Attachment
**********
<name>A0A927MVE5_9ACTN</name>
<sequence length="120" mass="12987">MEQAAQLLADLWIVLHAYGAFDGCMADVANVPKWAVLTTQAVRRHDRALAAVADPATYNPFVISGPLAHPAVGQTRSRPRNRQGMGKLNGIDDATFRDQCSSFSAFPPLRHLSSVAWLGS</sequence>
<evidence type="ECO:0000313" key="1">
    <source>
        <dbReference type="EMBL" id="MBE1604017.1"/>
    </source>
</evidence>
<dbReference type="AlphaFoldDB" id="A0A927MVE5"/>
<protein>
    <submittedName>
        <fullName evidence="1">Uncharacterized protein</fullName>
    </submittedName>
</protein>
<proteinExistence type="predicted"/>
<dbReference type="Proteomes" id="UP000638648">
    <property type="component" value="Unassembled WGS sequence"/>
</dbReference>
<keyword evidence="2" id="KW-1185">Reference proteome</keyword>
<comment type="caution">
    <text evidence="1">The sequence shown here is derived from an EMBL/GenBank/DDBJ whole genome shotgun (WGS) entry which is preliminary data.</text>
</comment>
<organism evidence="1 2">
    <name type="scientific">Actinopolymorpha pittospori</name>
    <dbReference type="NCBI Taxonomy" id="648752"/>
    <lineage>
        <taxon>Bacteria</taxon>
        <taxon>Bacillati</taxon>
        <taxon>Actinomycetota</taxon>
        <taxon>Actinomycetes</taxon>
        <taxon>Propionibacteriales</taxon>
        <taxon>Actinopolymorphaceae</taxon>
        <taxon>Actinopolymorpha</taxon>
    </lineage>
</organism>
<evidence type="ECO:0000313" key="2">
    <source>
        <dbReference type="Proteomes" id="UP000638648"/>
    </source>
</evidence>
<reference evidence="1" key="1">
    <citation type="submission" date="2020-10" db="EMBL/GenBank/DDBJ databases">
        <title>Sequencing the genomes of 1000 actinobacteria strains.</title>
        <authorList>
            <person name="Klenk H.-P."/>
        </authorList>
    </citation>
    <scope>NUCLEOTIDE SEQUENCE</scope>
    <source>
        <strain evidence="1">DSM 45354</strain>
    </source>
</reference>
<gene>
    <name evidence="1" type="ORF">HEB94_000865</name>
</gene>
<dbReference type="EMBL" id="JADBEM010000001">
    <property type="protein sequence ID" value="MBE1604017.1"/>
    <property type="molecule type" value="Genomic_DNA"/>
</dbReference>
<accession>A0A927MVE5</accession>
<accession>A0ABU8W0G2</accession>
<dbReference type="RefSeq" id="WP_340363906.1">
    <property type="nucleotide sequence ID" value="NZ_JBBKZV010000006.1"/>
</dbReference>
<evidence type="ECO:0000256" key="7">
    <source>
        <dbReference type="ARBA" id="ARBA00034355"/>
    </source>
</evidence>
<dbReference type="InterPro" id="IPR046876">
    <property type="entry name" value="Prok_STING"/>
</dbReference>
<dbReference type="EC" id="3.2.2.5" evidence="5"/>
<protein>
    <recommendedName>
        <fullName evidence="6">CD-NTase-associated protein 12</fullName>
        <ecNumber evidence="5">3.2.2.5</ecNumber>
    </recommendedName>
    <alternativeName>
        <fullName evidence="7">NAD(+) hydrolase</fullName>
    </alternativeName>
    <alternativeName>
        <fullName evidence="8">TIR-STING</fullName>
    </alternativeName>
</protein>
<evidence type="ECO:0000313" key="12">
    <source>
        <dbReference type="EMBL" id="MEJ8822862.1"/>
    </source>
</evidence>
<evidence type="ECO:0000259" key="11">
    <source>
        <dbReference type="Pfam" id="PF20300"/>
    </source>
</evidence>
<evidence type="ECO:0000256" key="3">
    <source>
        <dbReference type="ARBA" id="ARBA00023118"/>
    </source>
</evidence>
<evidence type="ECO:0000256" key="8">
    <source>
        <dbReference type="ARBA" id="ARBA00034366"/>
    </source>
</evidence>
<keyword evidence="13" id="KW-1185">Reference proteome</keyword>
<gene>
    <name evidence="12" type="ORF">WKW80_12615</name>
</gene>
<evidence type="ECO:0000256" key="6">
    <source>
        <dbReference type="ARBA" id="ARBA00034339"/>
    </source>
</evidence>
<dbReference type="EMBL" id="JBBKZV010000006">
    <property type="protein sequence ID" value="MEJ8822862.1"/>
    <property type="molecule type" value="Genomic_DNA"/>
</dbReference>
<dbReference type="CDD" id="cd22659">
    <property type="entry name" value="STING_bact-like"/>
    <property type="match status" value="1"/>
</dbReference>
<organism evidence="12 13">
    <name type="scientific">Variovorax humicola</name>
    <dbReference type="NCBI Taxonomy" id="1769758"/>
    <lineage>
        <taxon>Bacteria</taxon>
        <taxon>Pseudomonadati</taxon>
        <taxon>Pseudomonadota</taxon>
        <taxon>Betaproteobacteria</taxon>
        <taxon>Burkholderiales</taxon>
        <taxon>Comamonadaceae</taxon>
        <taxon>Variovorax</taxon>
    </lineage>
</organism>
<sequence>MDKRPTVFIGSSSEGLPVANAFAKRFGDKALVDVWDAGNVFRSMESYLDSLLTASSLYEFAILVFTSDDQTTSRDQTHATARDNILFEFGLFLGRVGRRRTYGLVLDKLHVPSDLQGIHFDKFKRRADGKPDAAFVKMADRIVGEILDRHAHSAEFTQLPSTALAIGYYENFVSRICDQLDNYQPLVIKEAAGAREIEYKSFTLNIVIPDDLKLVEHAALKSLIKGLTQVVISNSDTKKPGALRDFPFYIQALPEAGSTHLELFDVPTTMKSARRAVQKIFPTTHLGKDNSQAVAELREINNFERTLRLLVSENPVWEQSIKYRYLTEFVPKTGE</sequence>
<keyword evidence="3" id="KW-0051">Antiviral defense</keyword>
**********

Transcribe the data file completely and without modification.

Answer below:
<name>A0A927MVE5_9ACTN</name>
<sequence length="120" mass="12987">MEQAAQLLADLWIVLHAYGAFDGCMADVANVPKWAVLTTQAVRRHDRALAAVADPATYNPFVISGPLAHPAVGQTRSRPRNRQGMGKLNGIDDATFRDQCSSFSAFPPLRHLSSVAWLGS</sequence>
<evidence type="ECO:0000313" key="1">
    <source>
        <dbReference type="EMBL" id="MBE1604017.1"/>
    </source>
</evidence>
<dbReference type="AlphaFoldDB" id="A0A927MVE5"/>
<protein>
    <submittedName>
        <fullName evidence="1">Uncharacterized protein</fullName>
    </submittedName>
</protein>
<proteinExistence type="predicted"/>
<dbReference type="Proteomes" id="UP000638648">
    <property type="component" value="Unassembled WGS sequence"/>
</dbReference>
<keyword evidence="2" id="KW-1185">Reference proteome</keyword>
<comment type="caution">
    <text evidence="1">The sequence shown here is derived from an EMBL/GenBank/DDBJ whole genome shotgun (WGS) entry which is preliminary data.</text>
</comment>
<organism evidence="1 2">
    <name type="scientific">Actinopolymorpha pittospori</name>
    <dbReference type="NCBI Taxonomy" id="648752"/>
    <lineage>
        <taxon>Bacteria</taxon>
        <taxon>Bacillati</taxon>
        <taxon>Actinomycetota</taxon>
        <taxon>Actinomycetes</taxon>
        <taxon>Propionibacteriales</taxon>
        <taxon>Actinopolymorphaceae</taxon>
        <taxon>Actinopolymorpha</taxon>
    </lineage>
</organism>
<evidence type="ECO:0000313" key="2">
    <source>
        <dbReference type="Proteomes" id="UP000638648"/>
    </source>
</evidence>
<reference evidence="1" key="1">
    <citation type="submission" date="2020-10" db="EMBL/GenBank/DDBJ databases">
        <title>Sequencing the genomes of 1000 actinobacteria strains.</title>
        <authorList>
            <person name="Klenk H.-P."/>
        </authorList>
    </citation>
    <scope>NUCLEOTIDE SEQUENCE</scope>
    <source>
        <strain evidence="1">DSM 45354</strain>
    </source>
</reference>
<gene>
    <name evidence="1" type="ORF">HEB94_000865</name>
</gene>
<dbReference type="EMBL" id="JADBEM010000001">
    <property type="protein sequence ID" value="MBE1604017.1"/>
    <property type="molecule type" value="Genomic_DNA"/>
</dbReference>
<accession>A0A927MVE5</accession>
<accession>A0ABU8W0G2</accession>
<dbReference type="RefSeq" id="WP_340363906.1">
    <property type="nucleotide sequence ID" value="NZ_JBBKZV010000006.1"/>
</dbReference>
<evidence type="ECO:0000256" key="7">
    <source>
        <dbReference type="ARBA" id="ARBA00034355"/>
    </source>
</evidence>
<dbReference type="InterPro" id="IPR046876">
    <property type="entry name" value="Prok_STING"/>
</dbReference>
<dbReference type="EC" id="3.2.2.5" evidence="5"/>
<protein>
    <recommendedName>
        <fullName evidence="6">CD-NTase-associated protein 12</fullName>
        <ecNumber evidence="5">3.2.2.5</ecNumber>
    </recommendedName>
    <alternativeName>
        <fullName evidence="7">NAD(+) hydrolase</fullName>
    </alternativeName>
    <alternativeName>
        <fullName evidence="8">TIR-STING</fullName>
    </alternativeName>
</protein>
<evidence type="ECO:0000313" key="12">
    <source>
        <dbReference type="EMBL" id="MEJ8822862.1"/>
    </source>
</evidence>
<evidence type="ECO:0000259" key="11">
    <source>
        <dbReference type="Pfam" id="PF20300"/>
    </source>
</evidence>
<evidence type="ECO:0000256" key="3">
    <source>
        <dbReference type="ARBA" id="ARBA00023118"/>
    </source>
</evidence>
<evidence type="ECO:0000256" key="8">
    <source>
        <dbReference type="ARBA" id="ARBA00034366"/>
    </source>
</evidence>
<keyword evidence="13" id="KW-1185">Reference proteome</keyword>
<gene>
    <name evidence="12" type="ORF">WKW80_12615</name>
</gene>
<evidence type="ECO:0000256" key="6">
    <source>
        <dbReference type="ARBA" id="ARBA00034339"/>
    </source>
</evidence>
<dbReference type="EMBL" id="JBBKZV010000006">
    <property type="protein sequence ID" value="MEJ8822862.1"/>
    <property type="molecule type" value="Genomic_DNA"/>
</dbReference>
<dbReference type="CDD" id="cd22659">
    <property type="entry name" value="STING_bact-like"/>
    <property type="match status" value="1"/>
</dbReference>
<organism evidence="12 13">
    <name type="scientific">Variovorax humicola</name>
    <dbReference type="NCBI Taxonomy" id="1769758"/>
    <lineage>
        <taxon>Bacteria</taxon>
        <taxon>Pseudomonadati</taxon>
        <taxon>Pseudomonadota</taxon>
        <taxon>Betaproteobacteria</taxon>
        <taxon>Burkholderiales</taxon>
        <taxon>Comamonadaceae</taxon>
        <taxon>Variovorax</taxon>
    </lineage>
</organism>
<sequence>MDKRPTVFIGSSSEGLPVANAFAKRFGDKALVDVWDAGNVFRSMESYLDSLLTASSLYEFAILVFTSDDQTTSRDQTHATARDNILFEFGLFLGRVGRRRTYGLVLDKLHVPSDLQGIHFDKFKRRADGKPDAAFVKMADRIVGEILDRHAHSAEFTQLPSTALAIGYYENFVSRICDQLDNYQPLVIKEAAGAREIEYKSFTLNIVIPDDLKLVEHAALKSLIKGLTQVVISNSDTKKPGALRDFPFYIQALPEAGSTHLELFDVPTTMKSARRAVQKIFPTTHLGKDNSQAVAELREINNFERTLRLLVSENPVWEQSIKYRYLTEFVPKTGE</sequence>
<keyword evidence="3" id="KW-0051">Antiviral defense</keyword>